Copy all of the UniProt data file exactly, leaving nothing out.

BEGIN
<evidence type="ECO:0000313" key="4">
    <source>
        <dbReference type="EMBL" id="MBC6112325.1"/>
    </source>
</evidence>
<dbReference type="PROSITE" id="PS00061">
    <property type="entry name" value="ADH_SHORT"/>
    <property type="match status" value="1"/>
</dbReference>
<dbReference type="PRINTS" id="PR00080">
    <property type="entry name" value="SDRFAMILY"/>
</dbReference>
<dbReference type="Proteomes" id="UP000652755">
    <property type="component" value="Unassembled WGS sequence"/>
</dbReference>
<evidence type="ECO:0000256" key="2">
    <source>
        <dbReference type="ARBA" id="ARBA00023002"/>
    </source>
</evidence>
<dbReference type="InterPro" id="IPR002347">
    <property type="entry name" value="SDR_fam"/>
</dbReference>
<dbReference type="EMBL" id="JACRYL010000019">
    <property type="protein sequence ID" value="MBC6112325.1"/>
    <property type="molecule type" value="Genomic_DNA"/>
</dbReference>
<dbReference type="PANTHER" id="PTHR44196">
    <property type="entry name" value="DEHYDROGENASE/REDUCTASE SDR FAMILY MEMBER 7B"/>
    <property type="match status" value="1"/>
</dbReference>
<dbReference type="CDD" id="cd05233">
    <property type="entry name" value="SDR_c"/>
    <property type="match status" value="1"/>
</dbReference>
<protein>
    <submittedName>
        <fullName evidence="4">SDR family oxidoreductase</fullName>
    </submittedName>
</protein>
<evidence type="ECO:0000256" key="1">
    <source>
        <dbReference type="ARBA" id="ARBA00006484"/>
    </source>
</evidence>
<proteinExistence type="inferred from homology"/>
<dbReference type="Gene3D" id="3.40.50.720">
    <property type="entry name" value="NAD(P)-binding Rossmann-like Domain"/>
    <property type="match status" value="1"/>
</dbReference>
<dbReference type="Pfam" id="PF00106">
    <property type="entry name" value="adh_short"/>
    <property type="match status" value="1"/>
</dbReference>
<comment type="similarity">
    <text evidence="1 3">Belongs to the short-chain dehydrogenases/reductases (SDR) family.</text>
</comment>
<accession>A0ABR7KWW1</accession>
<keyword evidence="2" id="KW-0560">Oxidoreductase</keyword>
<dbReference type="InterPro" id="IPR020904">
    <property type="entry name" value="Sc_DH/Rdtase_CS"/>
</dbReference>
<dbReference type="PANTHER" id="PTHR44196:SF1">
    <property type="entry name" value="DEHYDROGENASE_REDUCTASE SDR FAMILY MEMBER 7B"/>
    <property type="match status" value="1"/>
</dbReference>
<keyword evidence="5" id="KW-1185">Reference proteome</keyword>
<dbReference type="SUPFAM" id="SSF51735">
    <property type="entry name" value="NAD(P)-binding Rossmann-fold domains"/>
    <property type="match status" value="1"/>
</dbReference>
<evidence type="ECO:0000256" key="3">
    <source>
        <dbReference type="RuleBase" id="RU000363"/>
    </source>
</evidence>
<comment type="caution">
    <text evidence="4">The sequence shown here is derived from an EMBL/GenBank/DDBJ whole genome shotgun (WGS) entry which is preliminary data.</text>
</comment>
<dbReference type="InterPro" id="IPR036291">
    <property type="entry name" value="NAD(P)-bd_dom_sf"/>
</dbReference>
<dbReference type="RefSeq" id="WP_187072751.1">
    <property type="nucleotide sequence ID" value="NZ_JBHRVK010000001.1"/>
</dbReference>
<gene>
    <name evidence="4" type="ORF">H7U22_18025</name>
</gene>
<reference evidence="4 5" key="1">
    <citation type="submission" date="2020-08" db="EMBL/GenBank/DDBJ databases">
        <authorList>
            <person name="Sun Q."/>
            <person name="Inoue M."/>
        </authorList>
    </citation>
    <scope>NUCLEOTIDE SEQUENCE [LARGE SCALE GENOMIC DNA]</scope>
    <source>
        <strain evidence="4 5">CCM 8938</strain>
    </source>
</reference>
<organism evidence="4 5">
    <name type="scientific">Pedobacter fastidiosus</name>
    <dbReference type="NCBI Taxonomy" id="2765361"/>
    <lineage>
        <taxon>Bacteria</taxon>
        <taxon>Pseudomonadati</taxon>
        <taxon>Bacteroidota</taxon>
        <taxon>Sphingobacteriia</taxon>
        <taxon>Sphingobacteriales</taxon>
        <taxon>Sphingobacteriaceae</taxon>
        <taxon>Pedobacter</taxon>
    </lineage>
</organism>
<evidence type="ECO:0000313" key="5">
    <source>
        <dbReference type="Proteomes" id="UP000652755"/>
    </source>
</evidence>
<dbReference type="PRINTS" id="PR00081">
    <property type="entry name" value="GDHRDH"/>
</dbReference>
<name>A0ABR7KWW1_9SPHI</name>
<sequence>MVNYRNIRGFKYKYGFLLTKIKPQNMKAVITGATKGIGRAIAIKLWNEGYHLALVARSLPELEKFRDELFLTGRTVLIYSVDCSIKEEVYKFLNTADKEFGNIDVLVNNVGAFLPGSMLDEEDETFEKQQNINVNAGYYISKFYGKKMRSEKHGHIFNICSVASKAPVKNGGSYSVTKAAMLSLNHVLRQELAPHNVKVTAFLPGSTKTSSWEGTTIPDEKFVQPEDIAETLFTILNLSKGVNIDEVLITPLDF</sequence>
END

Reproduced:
<evidence type="ECO:0000313" key="4">
    <source>
        <dbReference type="EMBL" id="MBC6112325.1"/>
    </source>
</evidence>
<dbReference type="PROSITE" id="PS00061">
    <property type="entry name" value="ADH_SHORT"/>
    <property type="match status" value="1"/>
</dbReference>
<dbReference type="PRINTS" id="PR00080">
    <property type="entry name" value="SDRFAMILY"/>
</dbReference>
<dbReference type="Proteomes" id="UP000652755">
    <property type="component" value="Unassembled WGS sequence"/>
</dbReference>
<evidence type="ECO:0000256" key="2">
    <source>
        <dbReference type="ARBA" id="ARBA00023002"/>
    </source>
</evidence>
<dbReference type="InterPro" id="IPR002347">
    <property type="entry name" value="SDR_fam"/>
</dbReference>
<dbReference type="EMBL" id="JACRYL010000019">
    <property type="protein sequence ID" value="MBC6112325.1"/>
    <property type="molecule type" value="Genomic_DNA"/>
</dbReference>
<dbReference type="PANTHER" id="PTHR44196">
    <property type="entry name" value="DEHYDROGENASE/REDUCTASE SDR FAMILY MEMBER 7B"/>
    <property type="match status" value="1"/>
</dbReference>
<dbReference type="CDD" id="cd05233">
    <property type="entry name" value="SDR_c"/>
    <property type="match status" value="1"/>
</dbReference>
<protein>
    <submittedName>
        <fullName evidence="4">SDR family oxidoreductase</fullName>
    </submittedName>
</protein>
<evidence type="ECO:0000256" key="1">
    <source>
        <dbReference type="ARBA" id="ARBA00006484"/>
    </source>
</evidence>
<proteinExistence type="inferred from homology"/>
<dbReference type="Gene3D" id="3.40.50.720">
    <property type="entry name" value="NAD(P)-binding Rossmann-like Domain"/>
    <property type="match status" value="1"/>
</dbReference>
<dbReference type="Pfam" id="PF00106">
    <property type="entry name" value="adh_short"/>
    <property type="match status" value="1"/>
</dbReference>
<comment type="similarity">
    <text evidence="1 3">Belongs to the short-chain dehydrogenases/reductases (SDR) family.</text>
</comment>
<accession>A0ABR7KWW1</accession>
<keyword evidence="2" id="KW-0560">Oxidoreductase</keyword>
<dbReference type="InterPro" id="IPR020904">
    <property type="entry name" value="Sc_DH/Rdtase_CS"/>
</dbReference>
<dbReference type="PANTHER" id="PTHR44196:SF1">
    <property type="entry name" value="DEHYDROGENASE_REDUCTASE SDR FAMILY MEMBER 7B"/>
    <property type="match status" value="1"/>
</dbReference>
<keyword evidence="5" id="KW-1185">Reference proteome</keyword>
<dbReference type="SUPFAM" id="SSF51735">
    <property type="entry name" value="NAD(P)-binding Rossmann-fold domains"/>
    <property type="match status" value="1"/>
</dbReference>
<evidence type="ECO:0000256" key="3">
    <source>
        <dbReference type="RuleBase" id="RU000363"/>
    </source>
</evidence>
<comment type="caution">
    <text evidence="4">The sequence shown here is derived from an EMBL/GenBank/DDBJ whole genome shotgun (WGS) entry which is preliminary data.</text>
</comment>
<dbReference type="InterPro" id="IPR036291">
    <property type="entry name" value="NAD(P)-bd_dom_sf"/>
</dbReference>
<dbReference type="RefSeq" id="WP_187072751.1">
    <property type="nucleotide sequence ID" value="NZ_JBHRVK010000001.1"/>
</dbReference>
<gene>
    <name evidence="4" type="ORF">H7U22_18025</name>
</gene>
<reference evidence="4 5" key="1">
    <citation type="submission" date="2020-08" db="EMBL/GenBank/DDBJ databases">
        <authorList>
            <person name="Sun Q."/>
            <person name="Inoue M."/>
        </authorList>
    </citation>
    <scope>NUCLEOTIDE SEQUENCE [LARGE SCALE GENOMIC DNA]</scope>
    <source>
        <strain evidence="4 5">CCM 8938</strain>
    </source>
</reference>
<organism evidence="4 5">
    <name type="scientific">Pedobacter fastidiosus</name>
    <dbReference type="NCBI Taxonomy" id="2765361"/>
    <lineage>
        <taxon>Bacteria</taxon>
        <taxon>Pseudomonadati</taxon>
        <taxon>Bacteroidota</taxon>
        <taxon>Sphingobacteriia</taxon>
        <taxon>Sphingobacteriales</taxon>
        <taxon>Sphingobacteriaceae</taxon>
        <taxon>Pedobacter</taxon>
    </lineage>
</organism>
<evidence type="ECO:0000313" key="5">
    <source>
        <dbReference type="Proteomes" id="UP000652755"/>
    </source>
</evidence>
<dbReference type="PRINTS" id="PR00081">
    <property type="entry name" value="GDHRDH"/>
</dbReference>
<name>A0ABR7KWW1_9SPHI</name>
<sequence>MVNYRNIRGFKYKYGFLLTKIKPQNMKAVITGATKGIGRAIAIKLWNEGYHLALVARSLPELEKFRDELFLTGRTVLIYSVDCSIKEEVYKFLNTADKEFGNIDVLVNNVGAFLPGSMLDEEDETFEKQQNINVNAGYYISKFYGKKMRSEKHGHIFNICSVASKAPVKNGGSYSVTKAAMLSLNHVLRQELAPHNVKVTAFLPGSTKTSSWEGTTIPDEKFVQPEDIAETLFTILNLSKGVNIDEVLITPLDF</sequence>